Michelle Healy, USA TODAY
In a study that's already being greeted with notes of caution, Danish researchers report that children whose mothers had the flu or ran a fever lasting more than a week during pregnancy had an increased risk of developing an autism spectrum disorder.
U.S. health officials stress that the new study, out in today's Pediatrics, is "exploratory" and does not offer a specific cause of the developmental disability.
The study analyzed data collected from 97,000 mothers of children born from 1997 through 2003. It found no association between mothers who reported common respiratory or sinus infections, common colds, urinary tract or genital infections, during pregnancy and autism in their offspring.
But children whose mothers reported influenza during pregnancy had twice the risk of being diagnosed with autism before age 3, and children whose mothers had a fever for more than seven days had a threefold risk.
There was also a small increased risk of autism after the mother's use of various antibiotics during pregnancy. The study did not specify the conditions for which the antibiotics were prescribed.
"The study is really exploratory, and more research needs to be done to understand how maternal infections, as well as other risk factors, influence the risk of autism spectrum disorders," says Coleen Boyle, director of the Centers for Disease Control and Prevention's National Center on Birth Defects and Developmental Disabilities. "We need to have more information to get a better sense of what's going on here."
Autism researcher Irva Hertz-Picciotto, a professor of environmental epidemiology at the University of California-Davis MIND Institute who was not involved in the new study, says that the findings are "noteworthy," especially given the study's size and that the mothers were interviewed during and shortly after pregnancy, and did not know what the child's outcome would eventually be, thereby eliminating "recall bias."
In May, Hertz-Picciotto co-authored a study in the Journal of Autism and Developmental Disorders that found fever during pregnancy more than doubled the risk of autism or developmental delay in children. Flu during pregnancy, however, was not associated with a greater risk.
"Mothers who reported a fever and reported not taking any medication to reduce fever were at higher risk to deliver a child that later developed autism. On the other hand, if they had a fever and took a medication to reduce fever, their child was not at higher risk," Hertz-Picciotto said in an e-mail.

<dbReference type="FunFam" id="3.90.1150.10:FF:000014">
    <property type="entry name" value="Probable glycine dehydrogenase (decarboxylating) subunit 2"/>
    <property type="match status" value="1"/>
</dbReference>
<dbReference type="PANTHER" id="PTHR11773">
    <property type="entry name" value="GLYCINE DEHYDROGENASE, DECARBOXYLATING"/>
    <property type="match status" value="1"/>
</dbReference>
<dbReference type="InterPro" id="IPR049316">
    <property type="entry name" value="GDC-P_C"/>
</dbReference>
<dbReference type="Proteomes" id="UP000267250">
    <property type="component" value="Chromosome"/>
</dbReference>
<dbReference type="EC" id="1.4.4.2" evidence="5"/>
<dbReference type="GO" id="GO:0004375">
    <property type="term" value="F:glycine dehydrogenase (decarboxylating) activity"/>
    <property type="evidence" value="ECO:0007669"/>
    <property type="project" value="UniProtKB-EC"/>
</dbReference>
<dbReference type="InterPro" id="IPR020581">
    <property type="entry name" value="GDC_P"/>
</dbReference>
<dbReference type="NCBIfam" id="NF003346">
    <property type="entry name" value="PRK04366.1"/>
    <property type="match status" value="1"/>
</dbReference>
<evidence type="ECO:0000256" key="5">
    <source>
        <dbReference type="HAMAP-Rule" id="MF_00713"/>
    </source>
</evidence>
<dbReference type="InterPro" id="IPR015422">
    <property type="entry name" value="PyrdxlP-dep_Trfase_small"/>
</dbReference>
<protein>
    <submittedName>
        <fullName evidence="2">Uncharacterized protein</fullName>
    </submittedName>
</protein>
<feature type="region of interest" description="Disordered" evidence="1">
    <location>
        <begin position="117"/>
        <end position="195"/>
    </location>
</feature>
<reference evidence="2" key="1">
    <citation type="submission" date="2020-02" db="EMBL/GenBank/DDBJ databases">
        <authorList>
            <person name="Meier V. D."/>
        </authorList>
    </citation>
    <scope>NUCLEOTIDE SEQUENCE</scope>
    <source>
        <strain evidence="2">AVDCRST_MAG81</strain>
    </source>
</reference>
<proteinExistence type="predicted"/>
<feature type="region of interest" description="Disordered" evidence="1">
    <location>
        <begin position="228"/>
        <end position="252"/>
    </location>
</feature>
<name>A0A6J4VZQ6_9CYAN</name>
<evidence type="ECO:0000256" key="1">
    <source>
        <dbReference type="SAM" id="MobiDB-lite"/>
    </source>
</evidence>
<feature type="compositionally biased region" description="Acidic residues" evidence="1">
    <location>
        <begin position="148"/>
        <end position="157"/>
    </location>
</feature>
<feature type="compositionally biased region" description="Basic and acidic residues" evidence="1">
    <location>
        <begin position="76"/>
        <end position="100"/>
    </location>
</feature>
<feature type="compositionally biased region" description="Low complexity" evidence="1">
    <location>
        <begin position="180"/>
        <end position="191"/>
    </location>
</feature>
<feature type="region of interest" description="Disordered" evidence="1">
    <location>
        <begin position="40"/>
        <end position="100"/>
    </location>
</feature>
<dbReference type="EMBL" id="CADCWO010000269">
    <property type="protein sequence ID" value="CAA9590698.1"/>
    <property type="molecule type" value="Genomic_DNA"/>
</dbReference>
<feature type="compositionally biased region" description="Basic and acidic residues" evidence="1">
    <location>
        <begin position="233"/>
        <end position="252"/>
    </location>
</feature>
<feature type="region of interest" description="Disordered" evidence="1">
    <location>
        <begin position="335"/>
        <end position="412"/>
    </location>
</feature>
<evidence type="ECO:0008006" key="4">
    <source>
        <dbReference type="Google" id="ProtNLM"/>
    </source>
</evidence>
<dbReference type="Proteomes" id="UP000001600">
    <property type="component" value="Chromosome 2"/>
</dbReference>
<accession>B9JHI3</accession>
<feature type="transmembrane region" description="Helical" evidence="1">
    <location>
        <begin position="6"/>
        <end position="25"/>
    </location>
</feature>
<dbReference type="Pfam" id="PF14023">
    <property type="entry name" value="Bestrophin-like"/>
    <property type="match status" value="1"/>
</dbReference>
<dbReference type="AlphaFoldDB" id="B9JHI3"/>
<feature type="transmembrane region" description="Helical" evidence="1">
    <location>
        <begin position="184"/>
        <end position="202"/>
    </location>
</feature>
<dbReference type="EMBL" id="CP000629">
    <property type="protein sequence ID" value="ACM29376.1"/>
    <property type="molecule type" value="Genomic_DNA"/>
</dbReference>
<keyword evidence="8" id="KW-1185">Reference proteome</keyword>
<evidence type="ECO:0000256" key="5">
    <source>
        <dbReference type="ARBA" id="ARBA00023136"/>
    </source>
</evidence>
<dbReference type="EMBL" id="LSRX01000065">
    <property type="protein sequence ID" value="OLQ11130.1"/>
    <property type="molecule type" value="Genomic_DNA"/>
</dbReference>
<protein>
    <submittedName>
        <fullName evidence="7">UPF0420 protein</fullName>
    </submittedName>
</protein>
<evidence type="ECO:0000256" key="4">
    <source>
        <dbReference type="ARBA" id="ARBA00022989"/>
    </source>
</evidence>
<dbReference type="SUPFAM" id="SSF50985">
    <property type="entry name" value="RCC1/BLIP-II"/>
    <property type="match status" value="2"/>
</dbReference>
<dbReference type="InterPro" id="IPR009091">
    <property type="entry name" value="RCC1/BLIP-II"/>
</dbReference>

Fever is produced by acute inflammation - the short-term, natural immune system reaction to infection or injury, she says. Both her study and the new study raise the question whether inflammation may play some role in causing autism, says Hertz-Picciotto. Neither study proves causation, she says, "but add to the literature on fever and on infection."
Boyle says that the new study is "one piece of that very large ... very important puzzle to figuring out autism." Findings from CDC's Study to Explore Early Development (SEED), initial publication is expected in 2013, will provide additional information, she says.
For now, the standard clinical recommendations for treating pregnant women suffering from fever or flu should not change as a result of the new preliminary findings, says Marshalyn Yeargin-Allsopp, chief of CDC's Developmental
Disabilities Branch. "We don't want women to not take antibiotics or not treat fever if they have the flu," she says.
Other adverse health affects, such as structural malformations resulting in birth defects, have been associated with fever in pregnancy, says Boyle, "so there are other reasons to treat fever besides the findings from this new research."
Likewise, flu shots are critically important for pregnant women, "both because pregnant women are more likely to develop severe disease compared to non-pregnant women, but because there can also be effects on the baby," says Denise Jamieson, chief of CDC's Women's Health and Fertility Branch.
"Getting a flu shot while you're pregnant protects your baby for up to six months of life," a period when babies are too young to be immunized, she adds: "So it's good protection for the mom and good protection for the baby."
Michelle Healy is a health and wellness reporter focusing on pediatrics, parenting and family issues. Although not a particularly skilled gardener, she loves digging and weeding in her yard.
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